Iran has built up a sizable flotilla of cargoes that could hit the market soon: as much as 93 million barrels of Iranian crude and condensate are currently stored on vessels in the Persian Gulf, off Singapore and near China, according to Kpler (see Fig. 2), while Vortexa estimates the holdings at 60 to 70 million barrels.
A successful nuclear accord would lead to an additional 500,000 to 1 million barrels per day entering international markets from Iran.
Should sanctions be lifted, Iran would still need around a year and a half to reach its full capacity of 4 million barrels per day of crude production versus the current 2.6 million (see Fig. 3).
Goldman Sachs analysts are also skeptical about Iran’s early comeback, indicating that its overseas sales are unlikely to begin until 2023. To restore its pre-sanctions market share, Iran will need time to sort out insurance and shipping issues, as well to bring its sales back on track.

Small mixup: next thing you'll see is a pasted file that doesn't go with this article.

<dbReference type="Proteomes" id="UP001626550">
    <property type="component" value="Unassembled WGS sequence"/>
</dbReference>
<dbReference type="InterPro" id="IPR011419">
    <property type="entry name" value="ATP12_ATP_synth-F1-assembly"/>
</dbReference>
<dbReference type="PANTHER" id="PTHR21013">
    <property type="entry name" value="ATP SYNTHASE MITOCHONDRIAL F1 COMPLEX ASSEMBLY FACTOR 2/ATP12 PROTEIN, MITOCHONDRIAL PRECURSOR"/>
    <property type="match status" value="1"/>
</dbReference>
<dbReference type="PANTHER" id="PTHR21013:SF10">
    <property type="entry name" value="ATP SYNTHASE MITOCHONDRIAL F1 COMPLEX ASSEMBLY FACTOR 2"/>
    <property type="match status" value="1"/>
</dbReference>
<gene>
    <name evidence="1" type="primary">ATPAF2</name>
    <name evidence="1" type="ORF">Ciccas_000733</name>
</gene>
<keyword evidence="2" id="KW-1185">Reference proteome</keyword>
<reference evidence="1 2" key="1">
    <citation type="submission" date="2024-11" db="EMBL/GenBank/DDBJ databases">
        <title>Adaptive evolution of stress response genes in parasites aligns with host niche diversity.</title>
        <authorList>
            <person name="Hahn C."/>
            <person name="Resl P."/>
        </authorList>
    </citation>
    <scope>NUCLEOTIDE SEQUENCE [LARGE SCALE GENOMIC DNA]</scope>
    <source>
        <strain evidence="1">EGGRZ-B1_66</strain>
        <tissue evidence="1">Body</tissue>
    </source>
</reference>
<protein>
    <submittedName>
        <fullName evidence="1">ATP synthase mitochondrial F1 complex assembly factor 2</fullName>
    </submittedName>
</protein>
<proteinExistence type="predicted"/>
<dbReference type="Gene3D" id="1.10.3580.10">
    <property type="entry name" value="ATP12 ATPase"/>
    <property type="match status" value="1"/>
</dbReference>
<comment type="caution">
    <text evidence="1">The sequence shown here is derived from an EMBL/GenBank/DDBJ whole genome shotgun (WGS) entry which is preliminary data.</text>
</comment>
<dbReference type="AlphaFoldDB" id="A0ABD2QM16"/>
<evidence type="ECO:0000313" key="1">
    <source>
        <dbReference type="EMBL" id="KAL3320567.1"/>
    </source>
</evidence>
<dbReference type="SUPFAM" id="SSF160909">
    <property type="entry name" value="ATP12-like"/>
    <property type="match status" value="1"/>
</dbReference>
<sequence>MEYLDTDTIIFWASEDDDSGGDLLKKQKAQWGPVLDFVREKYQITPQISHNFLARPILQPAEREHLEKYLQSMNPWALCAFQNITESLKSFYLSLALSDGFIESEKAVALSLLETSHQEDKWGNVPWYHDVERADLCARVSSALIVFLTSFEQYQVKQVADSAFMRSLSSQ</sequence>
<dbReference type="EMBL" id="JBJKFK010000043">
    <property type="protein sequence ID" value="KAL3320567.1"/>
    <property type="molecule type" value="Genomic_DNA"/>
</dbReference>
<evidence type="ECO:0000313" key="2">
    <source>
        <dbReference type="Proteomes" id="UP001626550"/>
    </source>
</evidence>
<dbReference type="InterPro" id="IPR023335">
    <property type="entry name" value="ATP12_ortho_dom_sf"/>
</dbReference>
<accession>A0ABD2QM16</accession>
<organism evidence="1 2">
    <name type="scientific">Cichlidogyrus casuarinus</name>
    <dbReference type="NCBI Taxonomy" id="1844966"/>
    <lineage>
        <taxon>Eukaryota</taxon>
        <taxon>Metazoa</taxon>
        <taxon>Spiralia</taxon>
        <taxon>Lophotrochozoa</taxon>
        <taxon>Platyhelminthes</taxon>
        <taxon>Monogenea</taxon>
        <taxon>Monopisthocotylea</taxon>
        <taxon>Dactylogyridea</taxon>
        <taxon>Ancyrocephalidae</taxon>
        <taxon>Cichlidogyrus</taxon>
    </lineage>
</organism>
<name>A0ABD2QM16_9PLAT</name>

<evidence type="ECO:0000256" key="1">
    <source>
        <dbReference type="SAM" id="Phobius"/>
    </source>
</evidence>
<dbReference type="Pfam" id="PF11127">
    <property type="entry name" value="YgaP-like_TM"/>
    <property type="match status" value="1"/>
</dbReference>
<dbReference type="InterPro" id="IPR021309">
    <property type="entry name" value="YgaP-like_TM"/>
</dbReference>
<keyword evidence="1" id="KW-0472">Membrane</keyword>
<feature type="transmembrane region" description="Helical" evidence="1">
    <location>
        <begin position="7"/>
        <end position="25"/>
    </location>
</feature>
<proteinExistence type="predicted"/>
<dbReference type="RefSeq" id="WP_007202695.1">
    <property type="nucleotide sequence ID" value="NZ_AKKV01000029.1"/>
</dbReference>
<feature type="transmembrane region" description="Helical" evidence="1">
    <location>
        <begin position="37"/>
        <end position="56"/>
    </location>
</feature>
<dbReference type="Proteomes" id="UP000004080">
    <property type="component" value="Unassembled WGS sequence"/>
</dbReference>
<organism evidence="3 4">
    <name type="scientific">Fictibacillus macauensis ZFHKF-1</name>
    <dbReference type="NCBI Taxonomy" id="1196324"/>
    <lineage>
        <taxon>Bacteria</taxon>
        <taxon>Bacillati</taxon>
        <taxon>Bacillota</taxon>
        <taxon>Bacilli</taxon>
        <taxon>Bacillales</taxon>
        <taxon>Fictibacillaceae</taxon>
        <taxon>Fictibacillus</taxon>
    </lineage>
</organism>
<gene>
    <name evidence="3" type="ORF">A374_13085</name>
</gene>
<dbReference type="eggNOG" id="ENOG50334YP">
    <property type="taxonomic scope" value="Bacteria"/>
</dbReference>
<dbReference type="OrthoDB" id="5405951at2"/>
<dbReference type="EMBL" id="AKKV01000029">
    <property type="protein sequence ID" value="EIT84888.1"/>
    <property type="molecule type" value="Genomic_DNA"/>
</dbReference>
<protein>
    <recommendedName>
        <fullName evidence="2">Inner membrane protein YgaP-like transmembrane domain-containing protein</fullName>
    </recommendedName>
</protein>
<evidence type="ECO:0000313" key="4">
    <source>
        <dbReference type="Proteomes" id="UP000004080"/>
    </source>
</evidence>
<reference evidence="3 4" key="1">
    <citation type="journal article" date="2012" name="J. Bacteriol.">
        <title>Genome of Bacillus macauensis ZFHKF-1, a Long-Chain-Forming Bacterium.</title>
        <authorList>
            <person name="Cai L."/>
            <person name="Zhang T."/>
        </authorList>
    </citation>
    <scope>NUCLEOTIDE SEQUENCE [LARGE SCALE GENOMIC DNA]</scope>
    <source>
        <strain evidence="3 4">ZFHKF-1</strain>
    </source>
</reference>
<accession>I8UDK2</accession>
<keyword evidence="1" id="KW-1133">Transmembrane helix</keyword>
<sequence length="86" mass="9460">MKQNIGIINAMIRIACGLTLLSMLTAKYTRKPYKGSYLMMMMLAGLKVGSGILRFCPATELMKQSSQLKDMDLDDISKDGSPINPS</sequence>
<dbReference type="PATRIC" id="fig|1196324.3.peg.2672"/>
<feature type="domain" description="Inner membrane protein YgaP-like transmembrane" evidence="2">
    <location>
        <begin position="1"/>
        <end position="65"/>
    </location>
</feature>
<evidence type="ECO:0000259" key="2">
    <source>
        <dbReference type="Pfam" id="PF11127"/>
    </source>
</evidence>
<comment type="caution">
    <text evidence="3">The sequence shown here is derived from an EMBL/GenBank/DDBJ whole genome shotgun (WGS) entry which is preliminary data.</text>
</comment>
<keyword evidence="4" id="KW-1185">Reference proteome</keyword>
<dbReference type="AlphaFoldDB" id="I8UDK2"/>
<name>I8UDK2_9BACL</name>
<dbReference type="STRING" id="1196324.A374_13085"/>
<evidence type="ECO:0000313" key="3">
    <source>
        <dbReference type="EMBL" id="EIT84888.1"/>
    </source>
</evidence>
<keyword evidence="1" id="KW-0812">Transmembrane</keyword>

Where could Iran sell its oil? In 2017 and 2018, when the Islamic Republic gained a brief respite from sanctions, Europe consumed an average of с. 758,000 barrels and 538,000 barrels a day of Iranian oil, respectively, while Asia took 1.2 million and close to 1 million barrels a day.
While for the time being Iranian oil may partly substitute for Russian crude supplies to the West, in the long term Tehran will seek to build strong relations with Asian consumers.
The details of the Iranian deal could become public on 2 September, three days before the next OPEC+ meeting. Last week, the Saudi Energy Minister said that the oil futures market was increasingly disconnected from fundamentals, which may prompt OPEC+ players to tighten production, while the possibility of more Iranian oil coming onto the market would only strengthen their resolve.